Instead of turning on the video I accidentally took two photos that, later, we found one had captured a blurry head in occopito-anterior position, but in the moment was, simply, confusing. I finally realized I was on the wrong setting and I moved the little dial on the camera from photo to video and right when I pressed record, like a magic trick where the magician reveals something that was not there before, I looked up and there was a baby.
I completely lost my shit.
A couple hours later we were all laying together, naked, in our room, in the low, rose-colored light of those salt lamps, surrounded by towels, our bodies skewed half-way on our floor mats and propped up with pillows. Brittany and I just looked at each other and sobbed as our baby closed their eyes and slept between breast and arm and chest and warmth and love.
It is now day 11. Or perhaps day 10 and three-quarters is more accurate to note since every moment has so much meaning right now and a day feels like a lifetime. Additionally, everything, as you know if you have found yourself in the presence of a baby, takes a lot longer and what you set out to write one day will easily move into the next and who knows, maybe even the one after that. So, yes, it is day 10 and three-quarters. This morning Ilya and I took a bath and listened to The Microphones. I sang a bit and Ilya just rested on my chest. Now Ilya is laying their sweet little head in Brittany’s arm, ardently sucking from her breast and making snorting noises. Now, Ilya is peeing on Brittany and we are laughing about it. And here I am. Writing and thinking, this is just the beginning.
I am, in case it is not clear, the happiest, most fulfilled, and most in love I have ever been. I am so very proud of Brittany and Ilya and myself and I am completely humbled and raw and open to every moment that is now making up my days. Every moment has such importance and I want for nothing else but to be a part of this beautiful unfolding life that is Ilya Greyfox.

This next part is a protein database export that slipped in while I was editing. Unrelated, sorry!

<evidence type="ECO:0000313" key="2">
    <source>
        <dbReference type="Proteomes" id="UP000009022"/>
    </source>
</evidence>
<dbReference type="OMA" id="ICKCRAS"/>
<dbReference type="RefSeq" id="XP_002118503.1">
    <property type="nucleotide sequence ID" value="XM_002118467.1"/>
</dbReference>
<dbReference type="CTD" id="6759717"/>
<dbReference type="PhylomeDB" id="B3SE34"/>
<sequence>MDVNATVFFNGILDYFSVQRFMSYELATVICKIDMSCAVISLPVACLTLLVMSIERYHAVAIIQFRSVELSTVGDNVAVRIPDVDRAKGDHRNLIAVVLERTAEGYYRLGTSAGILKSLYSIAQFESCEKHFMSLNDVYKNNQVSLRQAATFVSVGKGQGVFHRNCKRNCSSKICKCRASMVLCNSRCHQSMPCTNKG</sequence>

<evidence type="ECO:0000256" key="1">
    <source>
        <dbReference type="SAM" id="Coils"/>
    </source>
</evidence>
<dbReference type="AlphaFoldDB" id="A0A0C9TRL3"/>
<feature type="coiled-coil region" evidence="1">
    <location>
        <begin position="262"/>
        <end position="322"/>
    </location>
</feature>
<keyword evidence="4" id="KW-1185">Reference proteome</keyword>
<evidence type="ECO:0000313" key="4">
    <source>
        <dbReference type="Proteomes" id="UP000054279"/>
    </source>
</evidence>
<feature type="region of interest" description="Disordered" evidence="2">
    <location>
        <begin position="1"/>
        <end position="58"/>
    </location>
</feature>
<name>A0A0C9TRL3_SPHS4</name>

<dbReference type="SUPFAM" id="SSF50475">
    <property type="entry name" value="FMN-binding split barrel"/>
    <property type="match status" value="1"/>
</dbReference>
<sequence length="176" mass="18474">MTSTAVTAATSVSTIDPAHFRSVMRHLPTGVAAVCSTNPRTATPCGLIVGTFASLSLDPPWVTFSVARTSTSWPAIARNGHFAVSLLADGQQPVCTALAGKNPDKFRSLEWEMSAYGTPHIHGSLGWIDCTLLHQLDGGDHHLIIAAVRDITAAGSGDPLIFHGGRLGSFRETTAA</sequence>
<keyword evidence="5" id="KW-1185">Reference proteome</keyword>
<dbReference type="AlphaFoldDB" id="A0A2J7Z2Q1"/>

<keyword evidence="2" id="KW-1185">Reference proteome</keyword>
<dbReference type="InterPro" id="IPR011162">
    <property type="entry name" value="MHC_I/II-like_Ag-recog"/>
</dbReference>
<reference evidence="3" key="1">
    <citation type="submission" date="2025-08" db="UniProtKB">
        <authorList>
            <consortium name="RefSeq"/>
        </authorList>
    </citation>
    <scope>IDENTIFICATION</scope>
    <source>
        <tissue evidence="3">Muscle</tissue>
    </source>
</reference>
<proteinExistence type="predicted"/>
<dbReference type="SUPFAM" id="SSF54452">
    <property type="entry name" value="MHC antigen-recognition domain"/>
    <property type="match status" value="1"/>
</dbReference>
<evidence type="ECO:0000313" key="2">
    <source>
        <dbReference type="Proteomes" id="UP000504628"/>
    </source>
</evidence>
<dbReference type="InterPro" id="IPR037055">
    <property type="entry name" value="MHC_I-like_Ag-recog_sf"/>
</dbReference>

I stopped crying at some point. I am not sure exactly when it was but I think it was around 18 or 19. It wasn’t deliberate. It wasn’t even conscious. It just sort of happened.
When I was 24 (pictured to the right) I found my cat dead. She had been hit by a car and her broken body was pushed up against the curb outside my house. I picked her up. I brought her into the backyard and I buried her. I cried then. A little. And I remember the feeling of letting one or two tears out and the way I shook my head and wiped my face and readjusted myself, stuffing that emotion down deep into my gut. I didn’t cry again until I was 28 despite another cat going missing, my dog, who was like my child, going missing, neither were ever to be found, and my father in law, whom I was close with, slowly dying of cancer over a two year period.
It wasn’t until my wife told me she didn’t want to be with me anymore, and it had been a month or so of living alone, and the reality of my utter emptiness set in that I allowed myself to be overwhelmed with emotion. I lost myself in it. I curled up into a ball on the floor shivering, shaking, and sobbing with tears pouring out of me. I stayed that way for a long time. I can’t say I felt good when I was done but I did feel more present, more aware, and more compassion for myself. In retrospect I can see how that initial release was the first step on a path towards creating a true connection with my emotional world, and indeed, with my truest and highest Self.
I’m 35 now. A lot of work has been done since that cry I had seven years ago. I can find myself easily crying a couple times a week these days. Sometimes it is because I feel emptiness. Sometimes it is because I feel angry. Sometimes it is because I feel sad. Sometimes it is because I feel loved. Regardless of the reason, I always feel more more present, more aware, and more compassion for myself.
The scientific health benefits of crying have long been researched. We know that, quite simply, when we cry from an emotional response we literally cry out stress hormones and toxicity while releasing a gentle dose of the feel-good hormone, oxytocin, into our bodies. But we don’t really need to look to science to prove to us that crying is a crucial element of health. It is intuitively known. And yet, many of us are fighting ourselves, shaking it off, stuffing it down, doing anything we can to avoid letting those tears flow.
We can look more deeply at why we who have been raised as men struggle so deeply with allowing ourselves to cry. We can look more deeply at why we struggle with allowing a myriad of emotions to exist, to flow, to be honored. I think a dedicated blog to the suppression and dare I say, oppression, of emotion in men is on the horizon. But maybe it is enough for now to simply know that crying is not only a basic human necessity for health and well-being but also a reflection of the Divine within us all.